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solid state relay module

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mblyman89:
Hello, I am trying to build a solid state relay module that uses the raspberry pi with shift registers to achieve a 25 channel relay module active high. I have been struggling to understand how these ICs work, and was hoping to get some clarification. I am using a Panasonic 4 pin SMD (part# AQY211EHAX), (LCSC parts library #C129282), SSR spst-NO, rated for 1A continuous current and up to 3A pulses. It is a photovoltaic (I think) power mosfet on the output. I feel confident about my understanding of the input side, I have an indicator LED with the appropriate sized resistor for both the LED and IR LED in the IC while using 3.3v. On the output side there are two pins, a source and a drain I would imagine. I have my load connected on the drain side. my load is a small piece of nichrome filament, used to light a fuse. the nichrome wire requires 1A between 12-18V. I've uploaded a picture of part of my design. on the left is the input, "OUT 201" comes from the shift register. on the left, 12v is connected to the source, and netport 201 goes to to positive lead of the nichrome and the negative of nichrome lead goes to ground to complete the circuit. Will this work in this configuration?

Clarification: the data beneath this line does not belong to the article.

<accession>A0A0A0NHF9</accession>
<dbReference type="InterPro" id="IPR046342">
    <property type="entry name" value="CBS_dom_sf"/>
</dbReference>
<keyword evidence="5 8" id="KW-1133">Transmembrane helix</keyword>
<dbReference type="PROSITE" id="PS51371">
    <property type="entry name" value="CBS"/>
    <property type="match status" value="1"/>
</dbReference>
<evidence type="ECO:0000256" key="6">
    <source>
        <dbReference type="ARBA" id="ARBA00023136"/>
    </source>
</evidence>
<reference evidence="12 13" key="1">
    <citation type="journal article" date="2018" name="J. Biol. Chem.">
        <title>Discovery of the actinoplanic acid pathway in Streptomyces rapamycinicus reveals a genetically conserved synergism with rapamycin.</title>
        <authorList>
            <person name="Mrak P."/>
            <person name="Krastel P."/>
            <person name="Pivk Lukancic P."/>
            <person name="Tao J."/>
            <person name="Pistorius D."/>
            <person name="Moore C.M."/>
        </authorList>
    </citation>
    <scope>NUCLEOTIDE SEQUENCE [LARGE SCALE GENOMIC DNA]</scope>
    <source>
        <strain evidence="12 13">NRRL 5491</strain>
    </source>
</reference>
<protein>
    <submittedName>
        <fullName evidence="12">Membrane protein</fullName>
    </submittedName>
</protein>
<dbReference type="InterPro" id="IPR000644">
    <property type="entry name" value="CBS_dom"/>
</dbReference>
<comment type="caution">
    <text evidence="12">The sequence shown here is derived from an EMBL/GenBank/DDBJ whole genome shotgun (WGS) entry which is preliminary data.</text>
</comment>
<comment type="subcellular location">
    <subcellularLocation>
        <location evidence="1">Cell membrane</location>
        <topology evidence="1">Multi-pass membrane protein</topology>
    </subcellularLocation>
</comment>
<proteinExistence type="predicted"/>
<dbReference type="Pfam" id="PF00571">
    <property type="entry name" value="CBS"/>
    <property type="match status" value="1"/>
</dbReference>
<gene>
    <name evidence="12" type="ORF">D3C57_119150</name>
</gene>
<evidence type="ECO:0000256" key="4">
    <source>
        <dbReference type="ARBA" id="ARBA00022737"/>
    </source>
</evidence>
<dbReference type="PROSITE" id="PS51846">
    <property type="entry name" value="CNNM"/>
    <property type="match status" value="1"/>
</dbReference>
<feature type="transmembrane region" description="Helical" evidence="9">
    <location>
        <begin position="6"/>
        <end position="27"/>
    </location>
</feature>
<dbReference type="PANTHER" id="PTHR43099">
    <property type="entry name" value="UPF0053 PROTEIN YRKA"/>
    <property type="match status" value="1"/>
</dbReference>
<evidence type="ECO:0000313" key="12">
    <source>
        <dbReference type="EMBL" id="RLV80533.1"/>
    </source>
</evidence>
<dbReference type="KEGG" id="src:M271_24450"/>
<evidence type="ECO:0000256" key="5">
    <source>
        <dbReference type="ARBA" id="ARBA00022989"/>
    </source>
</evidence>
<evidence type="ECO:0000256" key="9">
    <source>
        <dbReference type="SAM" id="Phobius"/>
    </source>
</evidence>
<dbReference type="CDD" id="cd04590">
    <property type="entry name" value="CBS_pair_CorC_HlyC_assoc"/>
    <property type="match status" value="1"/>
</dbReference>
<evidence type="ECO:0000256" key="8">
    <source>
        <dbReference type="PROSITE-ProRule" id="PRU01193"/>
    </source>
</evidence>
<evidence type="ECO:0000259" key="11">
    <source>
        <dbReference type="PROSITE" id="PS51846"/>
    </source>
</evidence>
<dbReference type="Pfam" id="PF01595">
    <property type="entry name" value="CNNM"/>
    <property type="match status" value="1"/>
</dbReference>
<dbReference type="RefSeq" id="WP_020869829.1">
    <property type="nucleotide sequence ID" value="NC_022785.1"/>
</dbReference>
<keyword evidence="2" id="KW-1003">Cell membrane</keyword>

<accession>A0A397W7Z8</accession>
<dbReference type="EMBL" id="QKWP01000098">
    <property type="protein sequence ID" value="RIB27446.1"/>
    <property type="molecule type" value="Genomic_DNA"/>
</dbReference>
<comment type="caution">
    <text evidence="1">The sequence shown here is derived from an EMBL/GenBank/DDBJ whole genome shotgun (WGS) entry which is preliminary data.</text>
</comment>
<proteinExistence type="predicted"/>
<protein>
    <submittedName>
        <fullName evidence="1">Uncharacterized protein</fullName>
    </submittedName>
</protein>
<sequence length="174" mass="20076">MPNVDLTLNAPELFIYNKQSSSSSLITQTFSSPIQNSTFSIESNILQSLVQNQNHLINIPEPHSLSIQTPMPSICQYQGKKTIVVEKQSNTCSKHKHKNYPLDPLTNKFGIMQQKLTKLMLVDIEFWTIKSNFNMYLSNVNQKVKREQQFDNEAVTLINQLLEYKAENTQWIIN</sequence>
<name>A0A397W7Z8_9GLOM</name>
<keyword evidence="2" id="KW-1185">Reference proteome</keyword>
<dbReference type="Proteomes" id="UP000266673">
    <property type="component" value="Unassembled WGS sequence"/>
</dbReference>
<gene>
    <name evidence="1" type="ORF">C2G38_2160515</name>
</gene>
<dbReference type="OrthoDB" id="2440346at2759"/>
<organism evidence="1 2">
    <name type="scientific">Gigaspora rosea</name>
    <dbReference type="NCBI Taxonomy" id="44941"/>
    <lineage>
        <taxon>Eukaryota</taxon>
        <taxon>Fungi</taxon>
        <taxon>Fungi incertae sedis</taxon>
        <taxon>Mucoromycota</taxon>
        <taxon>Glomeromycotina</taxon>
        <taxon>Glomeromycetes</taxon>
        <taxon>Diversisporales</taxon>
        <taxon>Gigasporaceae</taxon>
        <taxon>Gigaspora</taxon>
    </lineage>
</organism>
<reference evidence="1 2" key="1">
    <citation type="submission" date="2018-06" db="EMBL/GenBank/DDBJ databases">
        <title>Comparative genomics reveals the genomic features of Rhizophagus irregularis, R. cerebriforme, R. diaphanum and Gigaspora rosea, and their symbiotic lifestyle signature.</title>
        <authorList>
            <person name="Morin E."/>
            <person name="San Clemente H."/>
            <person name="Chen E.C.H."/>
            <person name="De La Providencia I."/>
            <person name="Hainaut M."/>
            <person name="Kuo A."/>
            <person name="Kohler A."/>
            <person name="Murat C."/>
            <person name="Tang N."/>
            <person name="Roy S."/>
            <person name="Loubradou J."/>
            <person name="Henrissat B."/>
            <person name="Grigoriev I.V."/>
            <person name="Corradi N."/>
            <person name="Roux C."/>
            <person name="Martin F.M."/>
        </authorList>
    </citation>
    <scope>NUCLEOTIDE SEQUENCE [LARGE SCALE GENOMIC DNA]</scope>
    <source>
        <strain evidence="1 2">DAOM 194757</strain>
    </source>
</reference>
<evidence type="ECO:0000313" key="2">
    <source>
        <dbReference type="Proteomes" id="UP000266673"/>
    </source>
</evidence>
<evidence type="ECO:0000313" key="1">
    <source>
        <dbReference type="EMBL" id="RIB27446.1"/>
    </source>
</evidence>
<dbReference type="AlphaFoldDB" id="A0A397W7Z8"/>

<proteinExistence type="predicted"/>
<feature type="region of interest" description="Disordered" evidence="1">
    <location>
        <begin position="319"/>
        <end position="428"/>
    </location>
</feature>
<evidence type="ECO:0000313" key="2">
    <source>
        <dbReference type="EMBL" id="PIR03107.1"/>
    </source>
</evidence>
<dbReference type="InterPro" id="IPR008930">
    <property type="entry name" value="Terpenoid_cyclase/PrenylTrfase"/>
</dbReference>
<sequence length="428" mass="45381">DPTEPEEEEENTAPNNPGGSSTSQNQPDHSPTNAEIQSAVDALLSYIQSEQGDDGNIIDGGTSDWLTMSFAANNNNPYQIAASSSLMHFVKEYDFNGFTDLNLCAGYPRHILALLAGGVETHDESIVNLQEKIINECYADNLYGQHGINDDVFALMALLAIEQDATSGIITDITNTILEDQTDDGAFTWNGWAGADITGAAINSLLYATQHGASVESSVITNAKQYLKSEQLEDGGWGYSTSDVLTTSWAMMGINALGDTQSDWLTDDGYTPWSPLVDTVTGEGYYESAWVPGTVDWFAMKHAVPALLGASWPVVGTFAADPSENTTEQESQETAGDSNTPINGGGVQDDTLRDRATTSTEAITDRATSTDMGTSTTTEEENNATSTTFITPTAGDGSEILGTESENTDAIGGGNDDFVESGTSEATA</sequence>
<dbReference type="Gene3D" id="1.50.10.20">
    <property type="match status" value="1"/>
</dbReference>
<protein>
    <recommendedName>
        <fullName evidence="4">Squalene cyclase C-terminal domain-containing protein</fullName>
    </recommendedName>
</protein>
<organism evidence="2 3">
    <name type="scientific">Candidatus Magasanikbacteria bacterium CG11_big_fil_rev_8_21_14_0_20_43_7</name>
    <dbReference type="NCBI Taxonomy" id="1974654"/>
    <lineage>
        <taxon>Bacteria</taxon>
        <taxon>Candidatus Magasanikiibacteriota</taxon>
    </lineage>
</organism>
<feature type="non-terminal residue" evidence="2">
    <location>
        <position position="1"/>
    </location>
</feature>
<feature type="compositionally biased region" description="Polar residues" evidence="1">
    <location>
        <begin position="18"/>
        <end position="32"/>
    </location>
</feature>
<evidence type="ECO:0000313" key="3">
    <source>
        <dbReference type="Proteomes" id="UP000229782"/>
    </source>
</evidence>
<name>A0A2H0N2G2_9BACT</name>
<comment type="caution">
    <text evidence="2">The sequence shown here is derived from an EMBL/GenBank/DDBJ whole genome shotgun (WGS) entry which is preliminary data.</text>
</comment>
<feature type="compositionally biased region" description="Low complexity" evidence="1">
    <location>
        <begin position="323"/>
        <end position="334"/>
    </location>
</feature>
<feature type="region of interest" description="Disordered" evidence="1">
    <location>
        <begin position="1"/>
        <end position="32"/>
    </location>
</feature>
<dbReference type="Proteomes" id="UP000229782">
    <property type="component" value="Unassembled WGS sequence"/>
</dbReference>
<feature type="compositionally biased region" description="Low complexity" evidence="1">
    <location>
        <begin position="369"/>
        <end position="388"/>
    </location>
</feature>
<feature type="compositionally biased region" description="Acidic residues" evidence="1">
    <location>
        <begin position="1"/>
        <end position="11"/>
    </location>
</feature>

[attachimg=1]

bob91343:
I don't see why not, if the isolator can handle the current.

ledtester:
Here is a page which describes how the back-to-back configuration of the MOSFETs work to create a bi-directional switch:

https://www.homemade-circuits.com/bidirectional-switch/

The relay is bi-directional, so it so you don't have to worry about which end is connected to +12V.


And here is Panasonic's own "high-level" description of how their PhotoMOS devices work:

https://www3.panasonic.biz/ac/e/corp/nyumon/relay/photomos.jsp#content03_03

mblyman89:
Thank you for the reply! After reading the articles, do I need a Schottky diode if I am only switching in one direction rather than bidirectionally? or am I way off here?

ledtester:
What Schottky diode are you talking about???

The circuit in your first post should work just fine assuming you get enough current through the LED.

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